Not Exactly Water and Power by William L. Kahrl

Mulholland Drive is a paved snake winding its sinuous way for dozens of miles through the curvaceous contours of the Hollywood Hills.  Pause at a precipitous turnoff, careful to avoid parked cars whose occupants have fogged their interiors; and gaze southward, where iconic canyons steeply recede into riparian mysteries and rustic enclaves of musicians and artists; or, glance north, and if its night, all the stars will have fallen from the sky, still alight, in gaudy boxy grids, a matrix of massive and enmeshed illumination, this sunken panorama otherwise known as Los Angeles and the Valley.

by Dawn2dawn photography
Mulholland Highway extends further out west, gaining altitude as it slithers along the crest of the fire drenched Santa Monica Mountains above Malibu before dead-ending, like so many damned California dreams before it, on the rocky cliffs confronting the Pacific. What little rain falls rarely reaches the ocean except for whatever runoff escapes the concrete lagoons either side of PCH. Come autumn, come the as much maligned as they are malignant, Santa Anas, whose combustible gusts some unseasonably hot afternoons are stand-ins for fuses, for gasoline.  Santa Anas are the L.A. arsonist's aphrodisiac.

Were Mulholland Drive a human being, she'd have gone mad or been murdered.  Be missing. On F.B.I. Most Wanted persons list and posters, or wanted by any one of a million garden variety Valley pimps exploiting her online. Had she survived into middle age, she'd be skidding around the corners in her old man's baby beamer, cranking Coldplay, driving drunk, disoriented, on drugs, her custom black sundress she'd named Eclipse billowing around her like a busted parachute with the top down, her skimpy dress whipped skyward in the molten breeze.  After a near head-on or three, she'd slam the brakes and spin to a stop on the slim shoulder of a hairpin curve, unable to remember how she got there. David Lynch might know.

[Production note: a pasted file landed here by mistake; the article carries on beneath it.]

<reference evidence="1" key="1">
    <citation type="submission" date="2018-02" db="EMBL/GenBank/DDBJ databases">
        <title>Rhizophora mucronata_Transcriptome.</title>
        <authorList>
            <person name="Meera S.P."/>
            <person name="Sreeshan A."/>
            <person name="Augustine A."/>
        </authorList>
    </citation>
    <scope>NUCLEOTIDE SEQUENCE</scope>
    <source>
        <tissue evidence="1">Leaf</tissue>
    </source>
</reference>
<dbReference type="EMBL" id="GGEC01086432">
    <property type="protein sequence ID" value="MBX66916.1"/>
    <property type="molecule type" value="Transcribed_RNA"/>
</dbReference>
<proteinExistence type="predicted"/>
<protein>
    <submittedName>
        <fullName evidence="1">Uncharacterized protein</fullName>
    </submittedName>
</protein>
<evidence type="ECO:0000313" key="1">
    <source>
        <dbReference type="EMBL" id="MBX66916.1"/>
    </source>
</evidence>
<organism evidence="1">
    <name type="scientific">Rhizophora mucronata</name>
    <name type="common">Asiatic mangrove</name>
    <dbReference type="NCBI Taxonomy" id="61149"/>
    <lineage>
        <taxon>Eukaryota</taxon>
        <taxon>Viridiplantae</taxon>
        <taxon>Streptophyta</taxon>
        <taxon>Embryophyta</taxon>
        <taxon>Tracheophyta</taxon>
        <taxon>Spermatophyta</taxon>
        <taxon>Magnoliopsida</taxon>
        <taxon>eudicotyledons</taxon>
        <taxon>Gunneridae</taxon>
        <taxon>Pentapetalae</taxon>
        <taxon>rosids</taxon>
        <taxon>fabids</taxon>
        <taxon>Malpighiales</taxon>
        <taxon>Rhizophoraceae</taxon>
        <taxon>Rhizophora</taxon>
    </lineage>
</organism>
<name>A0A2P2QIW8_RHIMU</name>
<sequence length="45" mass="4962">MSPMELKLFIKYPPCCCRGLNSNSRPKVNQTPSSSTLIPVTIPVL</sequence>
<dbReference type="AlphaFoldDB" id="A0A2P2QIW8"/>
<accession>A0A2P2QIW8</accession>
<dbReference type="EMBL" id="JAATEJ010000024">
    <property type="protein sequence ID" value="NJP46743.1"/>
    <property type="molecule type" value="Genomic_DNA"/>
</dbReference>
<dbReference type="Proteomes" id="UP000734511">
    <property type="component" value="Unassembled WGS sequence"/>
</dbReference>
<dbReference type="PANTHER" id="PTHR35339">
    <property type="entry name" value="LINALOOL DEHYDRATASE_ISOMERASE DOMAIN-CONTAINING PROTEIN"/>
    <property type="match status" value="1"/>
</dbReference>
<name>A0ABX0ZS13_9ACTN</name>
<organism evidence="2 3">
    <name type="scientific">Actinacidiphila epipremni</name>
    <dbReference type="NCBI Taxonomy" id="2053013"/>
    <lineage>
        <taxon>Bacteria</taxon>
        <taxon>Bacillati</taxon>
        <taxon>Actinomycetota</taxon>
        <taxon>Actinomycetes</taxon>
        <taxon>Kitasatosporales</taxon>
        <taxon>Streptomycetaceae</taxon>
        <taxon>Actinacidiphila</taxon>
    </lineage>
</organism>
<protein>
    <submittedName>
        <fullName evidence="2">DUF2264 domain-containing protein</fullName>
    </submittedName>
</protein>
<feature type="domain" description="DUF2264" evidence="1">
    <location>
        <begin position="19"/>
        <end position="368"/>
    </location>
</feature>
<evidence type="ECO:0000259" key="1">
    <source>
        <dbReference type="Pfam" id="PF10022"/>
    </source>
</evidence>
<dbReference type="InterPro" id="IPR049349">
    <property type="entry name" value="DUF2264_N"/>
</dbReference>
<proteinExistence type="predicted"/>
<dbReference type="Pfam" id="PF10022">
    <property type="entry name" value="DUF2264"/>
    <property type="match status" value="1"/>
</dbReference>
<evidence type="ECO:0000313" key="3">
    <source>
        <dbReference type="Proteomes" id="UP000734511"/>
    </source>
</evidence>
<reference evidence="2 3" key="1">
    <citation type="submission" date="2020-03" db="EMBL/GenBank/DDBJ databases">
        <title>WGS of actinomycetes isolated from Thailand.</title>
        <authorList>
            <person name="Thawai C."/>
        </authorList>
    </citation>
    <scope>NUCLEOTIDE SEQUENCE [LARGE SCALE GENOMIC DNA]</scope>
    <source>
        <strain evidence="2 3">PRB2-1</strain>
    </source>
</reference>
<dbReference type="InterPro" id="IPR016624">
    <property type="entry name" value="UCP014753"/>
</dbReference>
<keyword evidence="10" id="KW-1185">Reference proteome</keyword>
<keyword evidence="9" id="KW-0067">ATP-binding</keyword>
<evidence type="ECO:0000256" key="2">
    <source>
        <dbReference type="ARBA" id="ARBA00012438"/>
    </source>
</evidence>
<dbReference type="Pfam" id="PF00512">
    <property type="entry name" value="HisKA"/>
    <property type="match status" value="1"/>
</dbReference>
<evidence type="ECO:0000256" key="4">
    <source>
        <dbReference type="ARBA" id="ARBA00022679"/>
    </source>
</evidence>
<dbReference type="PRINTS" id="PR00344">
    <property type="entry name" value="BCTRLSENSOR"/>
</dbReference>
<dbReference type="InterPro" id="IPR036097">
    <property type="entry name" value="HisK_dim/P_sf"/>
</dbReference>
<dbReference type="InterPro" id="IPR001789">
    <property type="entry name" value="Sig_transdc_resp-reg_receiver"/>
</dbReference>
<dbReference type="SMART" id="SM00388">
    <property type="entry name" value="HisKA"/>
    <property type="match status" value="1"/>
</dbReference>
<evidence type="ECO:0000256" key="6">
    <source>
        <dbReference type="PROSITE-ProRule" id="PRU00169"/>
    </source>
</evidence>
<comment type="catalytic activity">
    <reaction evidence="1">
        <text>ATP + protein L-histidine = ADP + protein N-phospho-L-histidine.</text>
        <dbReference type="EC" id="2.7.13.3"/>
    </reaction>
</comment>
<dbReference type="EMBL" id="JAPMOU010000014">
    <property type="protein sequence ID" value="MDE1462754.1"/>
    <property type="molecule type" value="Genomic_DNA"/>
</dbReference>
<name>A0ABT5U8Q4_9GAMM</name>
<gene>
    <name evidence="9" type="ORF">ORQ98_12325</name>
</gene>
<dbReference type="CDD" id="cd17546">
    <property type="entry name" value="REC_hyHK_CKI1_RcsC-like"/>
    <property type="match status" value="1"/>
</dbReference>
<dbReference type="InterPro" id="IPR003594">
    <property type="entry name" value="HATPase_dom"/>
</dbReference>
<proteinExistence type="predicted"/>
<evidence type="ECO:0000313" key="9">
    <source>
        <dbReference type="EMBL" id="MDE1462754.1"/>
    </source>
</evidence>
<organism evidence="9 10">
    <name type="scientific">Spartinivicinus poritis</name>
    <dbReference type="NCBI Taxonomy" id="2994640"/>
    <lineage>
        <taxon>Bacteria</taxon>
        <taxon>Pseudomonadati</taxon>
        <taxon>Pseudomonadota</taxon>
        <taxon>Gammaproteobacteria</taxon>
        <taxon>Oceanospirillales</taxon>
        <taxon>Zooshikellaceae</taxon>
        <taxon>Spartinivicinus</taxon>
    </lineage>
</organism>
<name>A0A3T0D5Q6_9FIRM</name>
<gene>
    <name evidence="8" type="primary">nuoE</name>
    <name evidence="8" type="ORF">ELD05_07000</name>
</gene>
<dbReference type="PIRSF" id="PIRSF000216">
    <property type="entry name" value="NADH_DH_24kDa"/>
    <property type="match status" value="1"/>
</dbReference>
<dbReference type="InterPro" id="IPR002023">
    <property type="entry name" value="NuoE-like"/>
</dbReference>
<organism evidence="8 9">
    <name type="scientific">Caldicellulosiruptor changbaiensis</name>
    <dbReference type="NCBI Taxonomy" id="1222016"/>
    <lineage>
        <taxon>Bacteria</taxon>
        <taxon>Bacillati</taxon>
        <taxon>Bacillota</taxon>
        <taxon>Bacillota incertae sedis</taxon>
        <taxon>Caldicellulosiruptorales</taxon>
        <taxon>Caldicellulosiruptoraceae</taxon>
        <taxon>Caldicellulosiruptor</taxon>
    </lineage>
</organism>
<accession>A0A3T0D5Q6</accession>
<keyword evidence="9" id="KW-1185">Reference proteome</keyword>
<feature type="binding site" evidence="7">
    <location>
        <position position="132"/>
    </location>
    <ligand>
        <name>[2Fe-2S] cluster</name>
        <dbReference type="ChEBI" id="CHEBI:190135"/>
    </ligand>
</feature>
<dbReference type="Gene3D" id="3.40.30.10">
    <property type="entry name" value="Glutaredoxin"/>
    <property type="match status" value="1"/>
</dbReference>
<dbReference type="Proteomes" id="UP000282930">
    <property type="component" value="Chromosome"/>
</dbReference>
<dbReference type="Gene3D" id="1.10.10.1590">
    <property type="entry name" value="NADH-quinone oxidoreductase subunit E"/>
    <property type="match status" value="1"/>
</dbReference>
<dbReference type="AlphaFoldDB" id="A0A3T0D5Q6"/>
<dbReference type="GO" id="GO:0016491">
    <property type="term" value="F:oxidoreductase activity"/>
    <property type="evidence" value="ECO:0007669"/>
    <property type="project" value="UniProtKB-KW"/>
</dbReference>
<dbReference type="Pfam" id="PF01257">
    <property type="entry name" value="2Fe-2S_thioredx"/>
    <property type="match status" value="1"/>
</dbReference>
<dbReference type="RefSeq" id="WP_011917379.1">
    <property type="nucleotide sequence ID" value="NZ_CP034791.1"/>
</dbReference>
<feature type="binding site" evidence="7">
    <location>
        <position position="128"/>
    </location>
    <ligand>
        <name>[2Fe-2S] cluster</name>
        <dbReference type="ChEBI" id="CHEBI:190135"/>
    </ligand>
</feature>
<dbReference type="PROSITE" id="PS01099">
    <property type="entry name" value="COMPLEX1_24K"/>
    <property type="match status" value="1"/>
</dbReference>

Leaving the BMWs lights on, she'd stand atop the earthen embankment at the edge of road, where pieces of pavement have cracked off like so many scales, a slender silhouette on a dangerous stage.  She'd

She'd what?

Maybe its better Mulholland Drive was named for a man.


The above began as a book review, now abandoned, of Water and Power by William L. Kahrl, a 1982 comprehensive account of the legal (and more often illegal) conflict over water rights between the citizens of the Owens Valley -- the duped victims of the man that Mulholland Drive was named for, William Mulholland -- and the city of Los Angeles, but quickly metamorphosed into something else above.  Which is to say that, like the 1974 Roman Polanski classic Chinatown, Water and Power fueled my imagination gone temporarily neonoir-ish.